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Showing 3 results for Construction Waste

A. Allahverdi, E. Najafi Kani,
Volume 7, Issue 3 (9-2009)

It has been shown that geopolymerization can transform a wide range of waste aluminosilicate materials into building materials with excellent chemical and physical properties such as fire and acid resistance. In this research work, geopolymerization of construction waste materials with different alkali-activators based on combinations of Na2SiO3 and NaOH has been investigated. A number of systems were designed and prepared with water-to-dry binder ratio, silica modulus, and sodium oxide concentration were adjusted at different levels and setting time and 28-day compressive strength were studied. The results obtained reveal that construction wastes can be activated using a proportioned mixture of Na2SiO3 and NaOH resulting in the formation of a geopolymer cement system exhibiting suitable workability and acceptable setting time and compressive strength. Laboratory techniques of Fourier Transform Infrared Spectroscopy (FTIR) and Scanning Electron Microscopy (SEM) were utilized for studying molecular and microstructure of the materials.
Jiuping Xu, Pei Wei,
Volume 10, Issue 1 (3-2012)

In this paper, a location allocation (LA) problem in construction and demolition (C&D) waste management (WM) is studied. A bi-level model for this problem under a fuzzy random environment is presented where the upper level is the governments who sets up the processing centers, and the lower level are the administrators of different construction projects who control C&D waste and the after treatment materials supply. This model using an improved particle swarm optimization program based on a fuzzy random simulation (IPSO-based FRS) is able to handle practical issues. A case study is presented to illustrate the effectiveness of the proposed approach. Conclusions and future research directions are discussed.

V.v. Sakhare, S.p. Raut, S.a. Mandavgane, R.v. Ralegaonkar,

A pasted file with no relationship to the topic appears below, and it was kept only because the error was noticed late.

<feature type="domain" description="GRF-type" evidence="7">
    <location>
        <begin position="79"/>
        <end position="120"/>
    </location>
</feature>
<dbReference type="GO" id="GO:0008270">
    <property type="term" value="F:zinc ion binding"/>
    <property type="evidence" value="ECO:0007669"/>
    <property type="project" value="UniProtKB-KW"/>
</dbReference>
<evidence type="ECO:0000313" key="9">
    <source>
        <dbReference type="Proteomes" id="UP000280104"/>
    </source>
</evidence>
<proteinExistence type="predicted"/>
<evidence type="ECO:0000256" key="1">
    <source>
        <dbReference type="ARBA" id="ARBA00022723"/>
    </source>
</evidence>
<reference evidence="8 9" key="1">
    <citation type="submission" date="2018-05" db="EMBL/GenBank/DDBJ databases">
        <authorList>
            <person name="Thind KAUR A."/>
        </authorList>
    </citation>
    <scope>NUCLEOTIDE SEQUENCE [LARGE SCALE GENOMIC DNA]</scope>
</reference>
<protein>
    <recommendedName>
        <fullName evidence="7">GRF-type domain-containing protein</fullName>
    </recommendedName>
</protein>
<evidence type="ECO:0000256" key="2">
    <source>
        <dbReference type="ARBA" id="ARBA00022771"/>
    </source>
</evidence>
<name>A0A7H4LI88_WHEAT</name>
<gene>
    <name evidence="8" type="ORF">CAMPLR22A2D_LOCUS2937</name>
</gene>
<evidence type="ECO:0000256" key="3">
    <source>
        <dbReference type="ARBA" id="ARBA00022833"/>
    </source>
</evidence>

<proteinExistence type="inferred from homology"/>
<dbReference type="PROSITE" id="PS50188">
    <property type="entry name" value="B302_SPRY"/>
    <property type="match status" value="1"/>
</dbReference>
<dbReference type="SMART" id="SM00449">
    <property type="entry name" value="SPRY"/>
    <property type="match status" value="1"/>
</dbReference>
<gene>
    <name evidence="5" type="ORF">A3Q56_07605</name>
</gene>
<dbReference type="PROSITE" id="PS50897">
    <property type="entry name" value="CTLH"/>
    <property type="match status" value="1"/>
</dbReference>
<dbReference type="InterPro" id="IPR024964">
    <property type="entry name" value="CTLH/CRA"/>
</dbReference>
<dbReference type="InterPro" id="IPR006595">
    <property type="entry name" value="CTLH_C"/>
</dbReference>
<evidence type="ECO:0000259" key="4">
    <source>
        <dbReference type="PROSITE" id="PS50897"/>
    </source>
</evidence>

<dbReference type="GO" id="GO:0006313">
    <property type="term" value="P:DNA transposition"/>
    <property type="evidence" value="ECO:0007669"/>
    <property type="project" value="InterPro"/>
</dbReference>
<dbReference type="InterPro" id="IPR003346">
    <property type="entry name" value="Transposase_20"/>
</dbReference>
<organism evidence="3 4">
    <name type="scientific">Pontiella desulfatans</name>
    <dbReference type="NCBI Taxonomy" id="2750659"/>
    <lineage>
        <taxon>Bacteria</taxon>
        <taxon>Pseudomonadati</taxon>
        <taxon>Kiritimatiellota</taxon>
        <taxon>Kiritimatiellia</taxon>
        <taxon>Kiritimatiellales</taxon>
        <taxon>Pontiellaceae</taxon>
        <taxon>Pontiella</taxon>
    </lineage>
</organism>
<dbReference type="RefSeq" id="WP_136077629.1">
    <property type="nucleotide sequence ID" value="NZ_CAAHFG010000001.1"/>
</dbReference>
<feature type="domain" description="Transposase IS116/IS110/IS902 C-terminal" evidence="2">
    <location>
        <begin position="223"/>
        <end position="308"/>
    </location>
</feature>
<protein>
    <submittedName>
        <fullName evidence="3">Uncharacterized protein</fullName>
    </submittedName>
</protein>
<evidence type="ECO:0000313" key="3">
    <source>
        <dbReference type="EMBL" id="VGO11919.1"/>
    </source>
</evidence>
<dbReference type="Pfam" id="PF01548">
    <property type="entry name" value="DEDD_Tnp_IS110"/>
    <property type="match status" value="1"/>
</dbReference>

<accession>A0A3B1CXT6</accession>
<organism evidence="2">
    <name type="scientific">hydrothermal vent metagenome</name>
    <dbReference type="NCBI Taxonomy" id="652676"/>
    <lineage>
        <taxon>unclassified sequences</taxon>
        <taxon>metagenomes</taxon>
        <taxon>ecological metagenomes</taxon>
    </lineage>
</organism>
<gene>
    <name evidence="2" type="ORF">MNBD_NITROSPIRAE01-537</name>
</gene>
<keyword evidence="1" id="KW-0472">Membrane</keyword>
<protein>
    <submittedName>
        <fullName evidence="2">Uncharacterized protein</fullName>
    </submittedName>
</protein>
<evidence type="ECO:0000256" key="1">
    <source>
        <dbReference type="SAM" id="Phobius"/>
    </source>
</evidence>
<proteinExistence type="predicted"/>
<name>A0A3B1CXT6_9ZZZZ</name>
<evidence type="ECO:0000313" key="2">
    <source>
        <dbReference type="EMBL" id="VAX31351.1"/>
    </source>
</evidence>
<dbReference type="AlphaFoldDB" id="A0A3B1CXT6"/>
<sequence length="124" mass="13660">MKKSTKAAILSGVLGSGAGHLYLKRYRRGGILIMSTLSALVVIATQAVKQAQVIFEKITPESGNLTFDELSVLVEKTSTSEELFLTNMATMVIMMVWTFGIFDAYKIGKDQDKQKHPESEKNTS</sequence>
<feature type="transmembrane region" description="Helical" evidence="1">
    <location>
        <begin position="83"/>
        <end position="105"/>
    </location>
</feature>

Volume 13, Issue 4 (12-2015)

Energy conservation in buildings plays a vital role for sustainable development of societies and nations. Although, newer buildings in developing nations are being constructed using energy conservation approach, existing buildings have higher energy demand to meet the desired comfort. Excessive energy demand for cooling the built environment is a major problem over most of the arid climatic zones. The problem is predominant in all the top storied buildings which are directly under exposed roof condition. In order to reduce the overheating of the roof surface a composite combination of reflecting-cum-insulating (R-I) material was developed. The sustainable materials viz., expanded polystyrene (construction waste), saw dust (industrial waste), and the false ceiling panels prepared from industrial waste were used for the development of sustainable R-I material. The R-I material was retrofitted over the existing roof of a model room in an educational building over composite climate (Nagpur, India) and was analyzed experimentally for the period of a year. The thermal resistance of the overall roof assembly was increased from 0.28 to 0.55 m² K/W, which in turn helped to achieve 16% of the duration of the year under thermal comfort. The developed R-I material has also an advantage of low cost (INR 900 per sq. m.) of installation as well as light weight (50 kg/m²) retrofitting solution. The R-I product can further be applied on larger roof areas by the designers to reduce the cooling load of the built environment as well as increase the occupants comfort over the local climatic zone.

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